For the aromatics and other tastes, we swapped out nutmeg for ground cloves in our Scotch eggs. Part of this rationale is rooted more in history: at least in the Elizabethan theory, Scotch eggs were heavily spiced with cloves to help stave off spoilage of the meat and to allow them to last longer. It is a nice bonus that it helps them taste so lovely too, however.
In our dredging and flouring section of the process, we opted for slightly healthier alternatives both with respect to our flour and our breadcrumbs. We used unbleached and unrefined whole wheat flour for dredging as well as minimally-processed (most others are) whole wheat panko breadcrumbs. Not a tremendous health upgrade, mind you, but it’s a slight improvement nonetheless.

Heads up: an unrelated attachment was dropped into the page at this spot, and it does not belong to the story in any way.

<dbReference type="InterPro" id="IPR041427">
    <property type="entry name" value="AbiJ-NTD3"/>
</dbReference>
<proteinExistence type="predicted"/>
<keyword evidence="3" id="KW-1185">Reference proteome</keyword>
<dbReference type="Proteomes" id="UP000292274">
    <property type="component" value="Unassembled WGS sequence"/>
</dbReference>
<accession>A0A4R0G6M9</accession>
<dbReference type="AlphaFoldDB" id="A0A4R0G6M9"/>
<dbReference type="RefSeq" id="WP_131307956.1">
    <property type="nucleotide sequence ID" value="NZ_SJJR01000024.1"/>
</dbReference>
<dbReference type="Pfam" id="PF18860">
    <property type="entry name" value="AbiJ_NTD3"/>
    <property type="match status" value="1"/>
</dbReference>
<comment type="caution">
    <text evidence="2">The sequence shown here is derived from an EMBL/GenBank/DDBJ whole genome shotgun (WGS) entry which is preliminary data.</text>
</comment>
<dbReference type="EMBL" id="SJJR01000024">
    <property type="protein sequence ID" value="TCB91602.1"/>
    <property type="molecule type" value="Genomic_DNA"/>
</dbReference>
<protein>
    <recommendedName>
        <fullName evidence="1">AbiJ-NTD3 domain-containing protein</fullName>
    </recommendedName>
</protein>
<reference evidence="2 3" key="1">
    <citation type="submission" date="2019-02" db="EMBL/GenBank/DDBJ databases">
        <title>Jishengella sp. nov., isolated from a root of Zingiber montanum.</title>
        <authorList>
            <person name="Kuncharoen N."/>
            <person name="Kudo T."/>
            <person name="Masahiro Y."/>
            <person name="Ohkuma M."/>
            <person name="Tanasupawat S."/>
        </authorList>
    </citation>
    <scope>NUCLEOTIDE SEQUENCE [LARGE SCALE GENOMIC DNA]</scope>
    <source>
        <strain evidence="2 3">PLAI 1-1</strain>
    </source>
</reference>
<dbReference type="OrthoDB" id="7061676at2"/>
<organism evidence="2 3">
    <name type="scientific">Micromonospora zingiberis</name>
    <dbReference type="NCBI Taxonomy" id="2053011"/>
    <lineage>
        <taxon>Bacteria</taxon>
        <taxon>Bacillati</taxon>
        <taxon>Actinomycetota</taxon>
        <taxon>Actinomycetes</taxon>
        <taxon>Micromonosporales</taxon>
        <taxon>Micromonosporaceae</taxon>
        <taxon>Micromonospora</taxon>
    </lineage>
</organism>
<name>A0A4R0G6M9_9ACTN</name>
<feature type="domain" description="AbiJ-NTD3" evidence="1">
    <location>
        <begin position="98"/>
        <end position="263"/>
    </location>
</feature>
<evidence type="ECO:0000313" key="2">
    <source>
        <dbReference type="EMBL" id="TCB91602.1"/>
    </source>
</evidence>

Finally, for fresh herbs, we added very finely chopped chives and parsley to the mixture as well. Both offer a nice flavor to brighten the mixture and, well, you can hardly go wrong adding in an extra vibrant herb or two into your recipes.
Other than that, that’s pretty much it! Whether as a snack or even as a full-fledged meal, this food is a delight to have and pairs wonderfully with a nice, hearty aged cheese, some cornichons and, if you’re up for it, a delicious pint of stout.
What do you add to your Scotch eggs? Comment below!Print